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Bio sector demands research management and support professionals

The most highly valued skills are hybrid profiles (scientific and complementary training), with international experience and internal and external communication skills.

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24.05.2013

By Biocat

The BioRegion of Catalonia is full of professional opportunities beyond the academic arena, as the more than 500 companies, hospitals, research centers and large-scale facilities in the sector need innovation-management and research-support profiles. This is one of the key messages transmitted by Dr. Àlex Casta, Biocat head of Technology Transfer and Innovation, to the more than 80 bioscience students and postdocs at yesterday’s workshop on professional perspectives organized by Biocat and the Autonomous University of Barcelona (UAB).

Careers in the biomedical sector are highly flexible: graduates can move into this industry via many pathways and at different moments, and afterwards professional development options are "practically infinite", explains Casta. Biomedicine as a science and a sector is intrinsically international, so the job market is the world, "an inevitable topic that must always be taken into account".

The most highly valued skills today are hybrid profiles (scientific and complementary training, ranging from management to engineering, business, finance, legal/patents, physics, and statistics, among others), with international experience and the ability to communicate both inside and out of the organization.

One of the speakers at this event, Marta Cortijo, biochemist and Technology Transfer Manager at the UAB Research Park recommends bioscience students moving into the job market to "think about the profile they most identify with depending on their skills and competences and to consider everything in the bio sector: researcher, project manager, scientific communication officer, medical advisor, analyst or teacher, among others". Based on her own experience, Cortijo recognizes that "a dissertation gives you highly valuable scientific knowledge, but not the skills and competences associated with project management, like planning, coordination, customer service and strategic vision, which are extremely necessary".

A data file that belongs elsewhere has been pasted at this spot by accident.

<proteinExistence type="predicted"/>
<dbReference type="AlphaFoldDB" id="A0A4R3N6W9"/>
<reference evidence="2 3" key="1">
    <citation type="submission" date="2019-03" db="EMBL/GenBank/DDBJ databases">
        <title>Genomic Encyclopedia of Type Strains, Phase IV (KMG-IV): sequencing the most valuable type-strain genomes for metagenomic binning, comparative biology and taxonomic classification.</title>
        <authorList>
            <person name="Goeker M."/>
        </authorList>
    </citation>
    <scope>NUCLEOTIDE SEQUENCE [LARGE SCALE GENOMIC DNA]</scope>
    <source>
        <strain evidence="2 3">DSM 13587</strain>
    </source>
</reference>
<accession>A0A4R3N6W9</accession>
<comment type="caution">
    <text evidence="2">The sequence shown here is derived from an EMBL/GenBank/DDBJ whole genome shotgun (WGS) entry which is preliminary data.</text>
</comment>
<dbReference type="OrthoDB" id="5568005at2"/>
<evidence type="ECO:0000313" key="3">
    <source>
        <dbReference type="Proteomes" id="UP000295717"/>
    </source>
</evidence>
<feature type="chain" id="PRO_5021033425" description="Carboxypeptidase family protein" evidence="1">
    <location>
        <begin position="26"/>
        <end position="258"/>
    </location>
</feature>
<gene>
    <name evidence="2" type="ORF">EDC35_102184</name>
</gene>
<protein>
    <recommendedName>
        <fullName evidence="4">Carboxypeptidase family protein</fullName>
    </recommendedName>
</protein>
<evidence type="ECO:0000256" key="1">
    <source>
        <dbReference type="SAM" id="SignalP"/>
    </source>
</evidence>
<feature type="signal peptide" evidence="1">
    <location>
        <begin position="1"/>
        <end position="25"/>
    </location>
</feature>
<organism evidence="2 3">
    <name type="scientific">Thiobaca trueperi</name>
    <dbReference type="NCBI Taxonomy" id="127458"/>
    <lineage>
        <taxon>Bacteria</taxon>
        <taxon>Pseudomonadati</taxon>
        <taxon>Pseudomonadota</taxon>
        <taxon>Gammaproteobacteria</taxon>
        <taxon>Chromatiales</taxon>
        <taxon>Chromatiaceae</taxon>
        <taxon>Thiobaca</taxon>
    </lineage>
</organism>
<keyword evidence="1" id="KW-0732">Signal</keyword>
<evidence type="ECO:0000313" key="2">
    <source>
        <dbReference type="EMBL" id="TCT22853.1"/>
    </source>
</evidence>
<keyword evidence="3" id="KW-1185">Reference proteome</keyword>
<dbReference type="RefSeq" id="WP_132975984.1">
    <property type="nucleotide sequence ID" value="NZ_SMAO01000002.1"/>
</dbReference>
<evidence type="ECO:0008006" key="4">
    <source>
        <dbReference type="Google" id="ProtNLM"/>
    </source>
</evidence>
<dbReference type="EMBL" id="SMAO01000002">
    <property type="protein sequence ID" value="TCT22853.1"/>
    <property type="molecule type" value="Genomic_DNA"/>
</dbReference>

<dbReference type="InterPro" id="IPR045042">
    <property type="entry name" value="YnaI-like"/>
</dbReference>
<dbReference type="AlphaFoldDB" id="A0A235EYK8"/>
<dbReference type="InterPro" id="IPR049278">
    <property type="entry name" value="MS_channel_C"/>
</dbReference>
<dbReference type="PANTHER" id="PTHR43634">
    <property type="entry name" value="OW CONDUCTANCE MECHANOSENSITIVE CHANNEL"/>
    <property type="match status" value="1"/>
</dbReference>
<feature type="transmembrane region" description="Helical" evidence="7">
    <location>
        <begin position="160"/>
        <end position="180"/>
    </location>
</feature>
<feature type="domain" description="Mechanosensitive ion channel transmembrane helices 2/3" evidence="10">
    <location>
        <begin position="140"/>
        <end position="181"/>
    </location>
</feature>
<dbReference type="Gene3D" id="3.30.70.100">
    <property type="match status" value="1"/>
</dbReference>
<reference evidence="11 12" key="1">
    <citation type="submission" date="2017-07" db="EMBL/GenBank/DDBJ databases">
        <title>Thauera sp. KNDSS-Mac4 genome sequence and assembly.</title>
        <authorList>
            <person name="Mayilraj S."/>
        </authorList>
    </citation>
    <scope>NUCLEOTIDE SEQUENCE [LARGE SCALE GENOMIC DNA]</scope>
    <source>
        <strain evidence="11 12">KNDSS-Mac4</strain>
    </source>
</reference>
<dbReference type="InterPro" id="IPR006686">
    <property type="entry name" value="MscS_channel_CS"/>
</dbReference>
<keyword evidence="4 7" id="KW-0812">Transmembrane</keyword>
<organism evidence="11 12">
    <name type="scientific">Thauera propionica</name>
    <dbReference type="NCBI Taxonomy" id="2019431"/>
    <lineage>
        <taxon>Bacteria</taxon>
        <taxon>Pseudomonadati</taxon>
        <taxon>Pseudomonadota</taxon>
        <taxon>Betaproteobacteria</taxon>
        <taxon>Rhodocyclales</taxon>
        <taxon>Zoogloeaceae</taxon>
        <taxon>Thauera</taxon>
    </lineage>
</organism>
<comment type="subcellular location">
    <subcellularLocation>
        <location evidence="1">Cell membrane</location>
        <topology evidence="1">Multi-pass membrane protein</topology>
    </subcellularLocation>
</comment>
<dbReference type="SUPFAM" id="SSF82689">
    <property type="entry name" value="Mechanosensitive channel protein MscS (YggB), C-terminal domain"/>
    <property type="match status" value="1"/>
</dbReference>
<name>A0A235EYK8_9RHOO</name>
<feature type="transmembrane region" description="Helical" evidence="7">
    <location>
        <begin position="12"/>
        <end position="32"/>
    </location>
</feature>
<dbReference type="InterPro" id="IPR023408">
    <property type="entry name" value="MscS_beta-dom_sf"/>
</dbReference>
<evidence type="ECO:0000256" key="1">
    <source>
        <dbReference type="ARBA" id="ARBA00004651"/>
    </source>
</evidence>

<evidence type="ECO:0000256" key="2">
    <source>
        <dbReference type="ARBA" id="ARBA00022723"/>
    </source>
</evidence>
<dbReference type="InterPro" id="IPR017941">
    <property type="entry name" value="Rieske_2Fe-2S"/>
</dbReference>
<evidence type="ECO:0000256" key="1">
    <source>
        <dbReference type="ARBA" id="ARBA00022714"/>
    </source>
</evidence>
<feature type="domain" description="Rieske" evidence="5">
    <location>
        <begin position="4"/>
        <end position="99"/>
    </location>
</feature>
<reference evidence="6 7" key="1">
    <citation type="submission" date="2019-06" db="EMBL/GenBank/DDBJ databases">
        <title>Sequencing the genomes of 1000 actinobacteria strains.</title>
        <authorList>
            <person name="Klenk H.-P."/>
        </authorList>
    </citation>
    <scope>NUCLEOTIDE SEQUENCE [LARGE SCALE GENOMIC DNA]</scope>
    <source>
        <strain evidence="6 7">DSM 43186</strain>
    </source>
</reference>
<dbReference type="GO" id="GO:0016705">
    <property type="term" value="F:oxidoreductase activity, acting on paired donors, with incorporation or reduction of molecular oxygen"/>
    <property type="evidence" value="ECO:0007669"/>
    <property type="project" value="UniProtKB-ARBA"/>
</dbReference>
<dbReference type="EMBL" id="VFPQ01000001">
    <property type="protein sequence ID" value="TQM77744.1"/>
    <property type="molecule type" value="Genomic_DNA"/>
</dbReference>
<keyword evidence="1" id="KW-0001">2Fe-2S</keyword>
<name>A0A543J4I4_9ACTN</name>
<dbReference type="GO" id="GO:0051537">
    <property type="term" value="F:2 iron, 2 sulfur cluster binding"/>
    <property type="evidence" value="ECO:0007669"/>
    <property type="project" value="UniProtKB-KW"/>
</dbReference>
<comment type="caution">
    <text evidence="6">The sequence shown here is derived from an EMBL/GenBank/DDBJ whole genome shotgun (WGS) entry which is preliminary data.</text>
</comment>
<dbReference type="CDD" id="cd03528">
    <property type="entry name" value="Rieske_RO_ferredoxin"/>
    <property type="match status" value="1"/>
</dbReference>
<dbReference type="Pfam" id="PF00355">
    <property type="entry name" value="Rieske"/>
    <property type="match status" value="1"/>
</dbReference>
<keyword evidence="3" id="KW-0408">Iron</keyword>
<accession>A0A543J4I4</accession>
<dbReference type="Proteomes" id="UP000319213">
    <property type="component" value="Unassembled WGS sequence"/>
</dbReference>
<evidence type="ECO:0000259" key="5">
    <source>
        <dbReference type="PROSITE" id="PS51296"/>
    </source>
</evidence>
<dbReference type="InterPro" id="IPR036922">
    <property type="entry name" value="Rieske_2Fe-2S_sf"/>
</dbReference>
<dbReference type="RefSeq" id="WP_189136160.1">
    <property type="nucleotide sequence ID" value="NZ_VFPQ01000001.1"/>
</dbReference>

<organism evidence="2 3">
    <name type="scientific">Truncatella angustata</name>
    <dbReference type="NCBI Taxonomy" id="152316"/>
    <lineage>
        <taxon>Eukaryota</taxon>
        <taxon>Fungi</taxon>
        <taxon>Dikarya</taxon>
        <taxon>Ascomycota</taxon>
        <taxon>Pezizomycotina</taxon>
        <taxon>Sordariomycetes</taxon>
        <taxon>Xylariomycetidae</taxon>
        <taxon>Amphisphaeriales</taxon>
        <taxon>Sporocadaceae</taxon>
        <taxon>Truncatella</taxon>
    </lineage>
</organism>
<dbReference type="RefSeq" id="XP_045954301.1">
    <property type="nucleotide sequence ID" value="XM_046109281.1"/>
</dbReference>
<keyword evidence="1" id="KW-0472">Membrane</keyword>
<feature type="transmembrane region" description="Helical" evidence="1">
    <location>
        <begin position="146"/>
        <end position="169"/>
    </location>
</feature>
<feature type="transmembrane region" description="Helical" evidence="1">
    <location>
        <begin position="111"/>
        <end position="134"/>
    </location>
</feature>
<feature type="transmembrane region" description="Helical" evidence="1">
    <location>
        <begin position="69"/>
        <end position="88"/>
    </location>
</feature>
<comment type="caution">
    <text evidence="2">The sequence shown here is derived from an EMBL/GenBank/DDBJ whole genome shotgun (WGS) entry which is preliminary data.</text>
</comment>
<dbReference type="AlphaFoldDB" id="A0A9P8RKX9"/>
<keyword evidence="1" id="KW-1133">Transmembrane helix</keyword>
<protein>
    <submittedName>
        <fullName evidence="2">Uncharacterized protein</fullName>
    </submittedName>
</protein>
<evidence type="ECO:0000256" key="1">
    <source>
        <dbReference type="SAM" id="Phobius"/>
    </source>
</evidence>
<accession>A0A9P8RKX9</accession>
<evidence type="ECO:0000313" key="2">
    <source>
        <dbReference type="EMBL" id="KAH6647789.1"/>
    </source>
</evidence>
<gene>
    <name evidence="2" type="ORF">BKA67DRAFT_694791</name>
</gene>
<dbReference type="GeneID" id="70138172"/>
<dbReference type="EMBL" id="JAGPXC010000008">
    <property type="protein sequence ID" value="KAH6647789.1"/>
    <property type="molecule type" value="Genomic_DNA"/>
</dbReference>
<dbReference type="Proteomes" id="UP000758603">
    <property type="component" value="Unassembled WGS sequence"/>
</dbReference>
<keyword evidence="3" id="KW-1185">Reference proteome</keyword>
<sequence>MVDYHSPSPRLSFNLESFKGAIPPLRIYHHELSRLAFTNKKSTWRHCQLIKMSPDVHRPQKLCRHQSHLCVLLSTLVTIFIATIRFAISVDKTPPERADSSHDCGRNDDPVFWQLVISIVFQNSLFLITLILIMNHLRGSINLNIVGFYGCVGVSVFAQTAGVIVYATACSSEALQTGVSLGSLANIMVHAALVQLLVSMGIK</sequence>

Biotechnologist Georgina Sorrosal, who graduated in 2005 and is now a project manager at Advancell, believes it helpful "to be proactive by going to conferences in order to meet people who head up companies in the sector and to use professional social media". It is also important to be optimistic "despite the current situation because there are many professional opportunities associated with the biosciences beyond research that aren’t explained in universities".

Maria Ortega, who received a degree in biotechnology from the UAB in 2007 and works as a consultant for international project management (previously with Trifermed Group and Almirall) believes that when you join the job market “it can be difficult to find what we want to do on the first try, so choosing a highly specialized path from early on can lead us to get stuck and miss out on opportunities. Sometimes it is better to try things out, after analyzing the possibilities in each case, and train day to day once we’ve found something we like.”

Biocat provides companies and professionals with an online jobs and internships listing. In 2012, it was the most-visited section of the website, receiving nearly 207,000 visits in total, 11% more than the previous year.

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Biocat’s Alex Casta at the conference in the Biosciences Faculty auditorium - Photo: © UAB.

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